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Not Everything That Does Not Glitter is Not Gold
Bolívar's letters, Bitcoin, soap operas, Ninja Turtles and the crown of thorns.
Today I will introduce two concepts that are very familiar to all of us in the art world, but for which we do not have a formal term (until now).
This week, a Facebook friend posted a meme making fun of contemporary art— something that in Mexico has become common pastime. The meme says, in Spanish, “I have a friend who works in a contemporary art museum where they have a cleaning lady that every day asks them: is this art or should I toss it?”
The meme generated a steady stream of the usual cliché comments about how contemporary art is elitist nonsense and all of it should be thrown out. I no longer engage in threads like these but thought it would be useful to take this case as a departure point to touch on the first term: apparent value.
First an anecdote on the subject:
About five years ago I was in my studio, going through a number of boxes of book donations for my non-profit project Librería Donceles, an itinerant used Spanish language bookstore and social practice project. I usually get donations from all over, including libraries, individuals and more, some of which are anonymously dropped off at the bookstore. I found a rather large leather-bound book that appeared to be a facsimile letter by El Libertador Simón Bolívar, the founding father of much of South America. I was overwhelmed with a lot of books that I felt would not be of interest to our readers and was also running out of room in the studio, so I decided to toss that book along with others. Later that same day, however, I remembered that I had noticed an auction house letter inside the book but had not given any thought to that fact. I had second thoughts. When I retrieved the book I realized that I had trashed no less than an ORIGINAL letter by Bolívar himself, which was inside the plastic sleeves of this leather volume. It is a historic, museum-worthy document.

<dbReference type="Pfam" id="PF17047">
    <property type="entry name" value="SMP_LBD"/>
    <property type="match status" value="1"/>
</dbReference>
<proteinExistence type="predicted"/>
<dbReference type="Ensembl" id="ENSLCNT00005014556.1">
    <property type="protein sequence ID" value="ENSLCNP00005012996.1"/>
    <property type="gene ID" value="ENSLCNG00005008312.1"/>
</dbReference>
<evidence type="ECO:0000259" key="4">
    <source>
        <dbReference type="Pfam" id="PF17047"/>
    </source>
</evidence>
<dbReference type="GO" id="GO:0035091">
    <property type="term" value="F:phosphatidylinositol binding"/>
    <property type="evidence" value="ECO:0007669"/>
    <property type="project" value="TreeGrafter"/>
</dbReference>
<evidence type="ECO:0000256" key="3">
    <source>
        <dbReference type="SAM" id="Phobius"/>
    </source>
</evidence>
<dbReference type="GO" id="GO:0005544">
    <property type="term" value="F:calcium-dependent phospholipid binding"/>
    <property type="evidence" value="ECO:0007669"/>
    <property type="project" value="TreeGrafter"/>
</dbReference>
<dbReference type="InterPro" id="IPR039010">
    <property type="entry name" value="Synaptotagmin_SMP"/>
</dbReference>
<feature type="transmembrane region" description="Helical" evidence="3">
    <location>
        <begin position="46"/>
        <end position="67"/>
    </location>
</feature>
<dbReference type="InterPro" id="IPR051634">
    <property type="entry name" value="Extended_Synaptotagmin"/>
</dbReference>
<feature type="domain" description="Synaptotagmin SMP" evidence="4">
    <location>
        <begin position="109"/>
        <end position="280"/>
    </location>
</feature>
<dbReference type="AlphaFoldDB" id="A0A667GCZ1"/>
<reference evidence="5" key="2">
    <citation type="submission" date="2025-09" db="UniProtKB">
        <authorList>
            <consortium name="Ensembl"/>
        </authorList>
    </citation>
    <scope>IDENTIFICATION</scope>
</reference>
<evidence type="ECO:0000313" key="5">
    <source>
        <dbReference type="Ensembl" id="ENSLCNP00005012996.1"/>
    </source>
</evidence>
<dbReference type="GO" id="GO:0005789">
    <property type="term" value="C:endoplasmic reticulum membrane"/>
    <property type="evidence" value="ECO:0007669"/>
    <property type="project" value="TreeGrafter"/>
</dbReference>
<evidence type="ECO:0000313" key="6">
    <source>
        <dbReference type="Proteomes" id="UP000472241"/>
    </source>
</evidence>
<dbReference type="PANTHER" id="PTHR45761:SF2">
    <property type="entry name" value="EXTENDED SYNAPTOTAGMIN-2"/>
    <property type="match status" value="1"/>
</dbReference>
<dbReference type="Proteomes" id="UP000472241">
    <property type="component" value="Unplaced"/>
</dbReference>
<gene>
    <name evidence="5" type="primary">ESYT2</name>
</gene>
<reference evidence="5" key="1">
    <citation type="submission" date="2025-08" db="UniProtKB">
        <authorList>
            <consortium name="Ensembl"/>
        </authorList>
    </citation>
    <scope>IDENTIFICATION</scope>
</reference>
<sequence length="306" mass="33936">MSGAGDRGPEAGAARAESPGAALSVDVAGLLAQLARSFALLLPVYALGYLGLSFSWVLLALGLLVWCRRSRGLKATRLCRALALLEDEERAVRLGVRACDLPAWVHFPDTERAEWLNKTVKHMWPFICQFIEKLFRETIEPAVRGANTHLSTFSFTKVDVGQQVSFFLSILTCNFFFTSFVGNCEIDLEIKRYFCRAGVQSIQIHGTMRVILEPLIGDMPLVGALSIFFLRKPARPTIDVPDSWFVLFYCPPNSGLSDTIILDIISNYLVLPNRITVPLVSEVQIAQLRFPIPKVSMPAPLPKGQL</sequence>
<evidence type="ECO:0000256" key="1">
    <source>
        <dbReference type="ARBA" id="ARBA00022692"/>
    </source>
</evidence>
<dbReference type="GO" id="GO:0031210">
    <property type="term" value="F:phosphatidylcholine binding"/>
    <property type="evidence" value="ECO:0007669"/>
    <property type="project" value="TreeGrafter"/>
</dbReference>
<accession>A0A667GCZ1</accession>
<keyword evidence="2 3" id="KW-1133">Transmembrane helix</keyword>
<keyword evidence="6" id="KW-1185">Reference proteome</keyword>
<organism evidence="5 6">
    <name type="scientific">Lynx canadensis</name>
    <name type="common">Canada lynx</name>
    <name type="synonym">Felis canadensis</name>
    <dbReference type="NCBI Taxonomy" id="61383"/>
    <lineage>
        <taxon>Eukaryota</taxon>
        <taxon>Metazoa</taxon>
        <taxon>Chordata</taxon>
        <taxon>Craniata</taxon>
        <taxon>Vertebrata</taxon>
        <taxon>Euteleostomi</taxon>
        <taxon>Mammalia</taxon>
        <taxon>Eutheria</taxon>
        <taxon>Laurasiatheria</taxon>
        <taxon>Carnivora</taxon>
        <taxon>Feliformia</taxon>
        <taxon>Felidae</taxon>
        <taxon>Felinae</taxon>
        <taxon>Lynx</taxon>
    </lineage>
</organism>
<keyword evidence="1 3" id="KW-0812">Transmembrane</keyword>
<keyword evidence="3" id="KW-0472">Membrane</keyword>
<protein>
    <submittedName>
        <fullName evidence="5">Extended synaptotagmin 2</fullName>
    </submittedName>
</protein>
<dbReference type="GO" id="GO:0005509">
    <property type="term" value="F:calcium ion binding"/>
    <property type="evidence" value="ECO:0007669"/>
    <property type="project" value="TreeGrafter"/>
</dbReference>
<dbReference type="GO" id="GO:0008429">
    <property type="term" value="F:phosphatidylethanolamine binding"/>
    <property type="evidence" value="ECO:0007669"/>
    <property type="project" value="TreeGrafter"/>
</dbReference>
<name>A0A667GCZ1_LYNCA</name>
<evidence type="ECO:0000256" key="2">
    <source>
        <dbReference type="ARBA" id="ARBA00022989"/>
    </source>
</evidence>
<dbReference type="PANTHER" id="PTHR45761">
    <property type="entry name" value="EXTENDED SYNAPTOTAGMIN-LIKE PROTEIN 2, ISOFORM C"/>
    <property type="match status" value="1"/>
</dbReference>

In recent years we have also learned about individuals who have lost their passwords to their Bitcoin accounts, in particular the case of Stefan Thomas, who has been now permanently locked out of $220 million in Bitcoin. He is not alone: it would seem incredible to fathom that a password written on a piece of paper —if he ever wrote it down—would be worth that much, so if anyone were to find that password they would likely never guess what it was for.
A similar thing happens with the many relics associated with Jesus Christ. There are innumerable chips of wood ostensibly originating from the cross where Jesus was crucified (so many that Erasmus once wondered about the amount of buildings that could be built with such wood pieces); there are at least 30 holy nails and purported remnants of the crown of thorns, now at the Louvre, and of course the shroud of Turin, which supposedly was used to wrap the dead body of Christ and is revered as a sacred relic, although over the years has been proved to be a medieval fake. Whether these objects are authentic or not, they are revered as sacred by millions. But should one of these objects ever find itself out of place for any reason, they would likely be summarily thrown to the trash as they would look to the average person like an old dirty cloth, a bunch of old rusty nails and a collection of insignificant, little dry branches.
My point in bringing up all these examples should be rather obvious (although perhaps not to people who hate contemporary art): value is not always apparent. This is different from the adage “beauty is in the eye of the beholder”, because in art subjective taste cannot be equated to collectively constructed value: museums, for instance, don’t exhibit works that only any random person liked, but instead works/artists that have risen over critical and curatorial scrutiny and consensus. But for those for whom that collectively constructed value is not apparent (i.e. the general non-expert public) good art is only good if you can easily identify skill or craftsmanship, or if the work depicts things that we traditionally associate with conventional notions of beauty.
For those who are not happy with this response I would invite them to do a simple experiment: let a cleaning person walk into their house or apartment and decide —without their involvement at all— about what things need to be trashed and get rid of them forever. I do not have a written bitcoin password for a $220 million account at home, but I definitely have a lot of notes, drawings, and sentimental value objects that, should someone throw them away, I would be devastated to lose: an old paper mâché figurine that belonged to my brother, a little clay figurine made by my daughter when she was little, and so forth.